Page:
Alaska Reference Database

The Alaska Reference Database originated as the standalone Alaska Fire Effects Reference Database, a ProCite reference database maintained by former BLM-Alaska Fire Service Fire Ecologist Randi Jandt. It was expanded under a Joint Fire Science Program grant for the FIREHouse project (The Northwest and Alaska Fire Research Clearinghouse). It is now maintained by the Alaska Fire Science Consortium and FRAMES, and is hosted through the FRAMES Resource Catalog. The database provides a listing of fire research publications relevant to Alaska and a venue for sharing unpublished agency reports and works in progress that are not normally found in the published literature.

 

Filter Results

Year

Person

Displaying 51 - 60 of 124

The literature on relationships between climatic variables and growth rates of boreal tree species was reviewed from sources in North America, the USSR, and the Scandinavian countries, with emphasis on information from Canada. An annotated...

Person: Peterson, Peterson, Kabzems
Year: 1983
Resource Group: Document
Source: FRAMES

The Alaska tundra varies in width from a few miles to 200 miles along the Bering Sea and from 100 to 150 miles along the Arctic coast. Plant composition is largely lichens, grasses, sedges, alpines, and shrubs, of which 16 distinct vegetative types are...

Person: Palmer, Rouse
Year: 1945
Resource Group: Document
Source: FRAMES

Contains 520 references of forest and rangeland fire history investiagions primarily in N.A. Over 70% since 1970.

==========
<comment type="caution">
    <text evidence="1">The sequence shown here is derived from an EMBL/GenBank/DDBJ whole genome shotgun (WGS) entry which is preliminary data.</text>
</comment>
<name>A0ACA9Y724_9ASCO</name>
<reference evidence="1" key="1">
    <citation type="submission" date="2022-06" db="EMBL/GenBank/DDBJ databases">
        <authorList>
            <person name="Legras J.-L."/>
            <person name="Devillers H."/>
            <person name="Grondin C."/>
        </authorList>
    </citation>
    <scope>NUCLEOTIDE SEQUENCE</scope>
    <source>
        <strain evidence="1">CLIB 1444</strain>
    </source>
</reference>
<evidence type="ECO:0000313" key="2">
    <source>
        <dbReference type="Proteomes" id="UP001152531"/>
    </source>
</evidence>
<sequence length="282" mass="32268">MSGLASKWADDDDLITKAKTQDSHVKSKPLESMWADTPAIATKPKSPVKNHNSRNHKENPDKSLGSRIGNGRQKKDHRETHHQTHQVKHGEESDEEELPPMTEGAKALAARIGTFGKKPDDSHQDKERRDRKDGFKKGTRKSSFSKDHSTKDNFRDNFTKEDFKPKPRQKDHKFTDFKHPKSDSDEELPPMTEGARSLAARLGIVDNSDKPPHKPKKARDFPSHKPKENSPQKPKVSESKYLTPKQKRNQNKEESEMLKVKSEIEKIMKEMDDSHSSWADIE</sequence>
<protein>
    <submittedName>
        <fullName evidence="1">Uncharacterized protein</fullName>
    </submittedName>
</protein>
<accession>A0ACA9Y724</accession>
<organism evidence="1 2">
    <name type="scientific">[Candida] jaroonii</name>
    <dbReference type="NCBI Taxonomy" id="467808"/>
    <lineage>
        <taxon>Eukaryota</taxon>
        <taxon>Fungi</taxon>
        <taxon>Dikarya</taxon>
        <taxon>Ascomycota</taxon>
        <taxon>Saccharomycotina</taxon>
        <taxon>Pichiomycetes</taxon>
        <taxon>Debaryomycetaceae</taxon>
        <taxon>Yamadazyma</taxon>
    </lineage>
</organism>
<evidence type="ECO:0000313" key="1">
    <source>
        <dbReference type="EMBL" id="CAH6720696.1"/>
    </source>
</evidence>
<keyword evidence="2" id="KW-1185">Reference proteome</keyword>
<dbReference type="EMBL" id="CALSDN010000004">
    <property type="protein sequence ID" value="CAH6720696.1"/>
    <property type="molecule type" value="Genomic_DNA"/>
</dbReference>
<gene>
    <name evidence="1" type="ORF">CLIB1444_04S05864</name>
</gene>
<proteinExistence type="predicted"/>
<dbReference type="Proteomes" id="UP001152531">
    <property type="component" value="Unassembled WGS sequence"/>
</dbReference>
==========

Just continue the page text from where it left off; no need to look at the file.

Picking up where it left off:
Person: Mastrogiuseppe, Alexander, Romme
Year: 1983
Resource Group: Document
Source: FRAMES, TTRS

Waterfowl brood surveys were conducted in the Pah River Flats, Alaska during July of 1993. Although spring flooding was extensive, duck production was greater than previous estimates from 1989. A large portion of the study area had burned in a...

Person: Jandt, Morkill
Year: 1994
Resource Group: Document
Source: FRAMES

During the summer of 1988, a number of unusually large forest fires occurred in the interior region of Alaska. Subsequently, many local residents voiced concern over the fire management policy because it only provided limited fire suppression in the...

Person: Johnson, Paragi, Katnik
Year: 1994
Resource Group: Document
Source: FRAMES

Guiding principles based on conservation biology are applied in assessing ecosystem needs. Ecosystem, economic, and social needs are integrated in a decision model in which the guiding principles are used as a primary filter for evaluating proposed...

Person: Kaufmann, Graham, Boyce, Moir, Perry, Reynolds, Bassett, Mehlhop, Edminster, Block, Corn
Year: 1994
Resource Group: Document
Source: FRAMES

Spruce beetle declined slightly, by 80,000 acres, in 1994. Hardwood defoliation declined from 113,000 acres in 1993 to only 24,221 acres in 1994. Spruce forests, however, showed an increase of insect activity of nearly 200,000 acres primarily due to...

Person: Hennon, Mask, Holsten
Year: 1994
Resource Group: Document
Source: FRAMES

From background: 'Historically, reindeer have been grazed in several areas of the Nulato Hills Planning Area, with herds being operated out of Unalakleet, Stebbins, and Andreafsky. However, these herds have since been eliminated or abandoned....

Person: Hinkes, Meyer
Year: 1983
Resource Group: Document
Source: FRAMES

This report provides an exhaustive history of spruce bark beetle activity on the Kenai Peninsula, Alaska. It describes the impacts to the ecosystem and the management challenges encountered as a result of these impacts. Strategies to mitigate these...

Person: Golden
Year: 1994
Resource Group: Document
Source: FRAMES

One hundred thirty forests stands ranging in age from 1 month postfire to 200 years were sampled and described by successional series (white spruce and black spruce) and by developmental stage (newly burned, moss-herb, tall shrub-sapling, dense tree,...

Person: Foote
Year: 1983
Resource Group: Document
Source: FRAMES, TTRS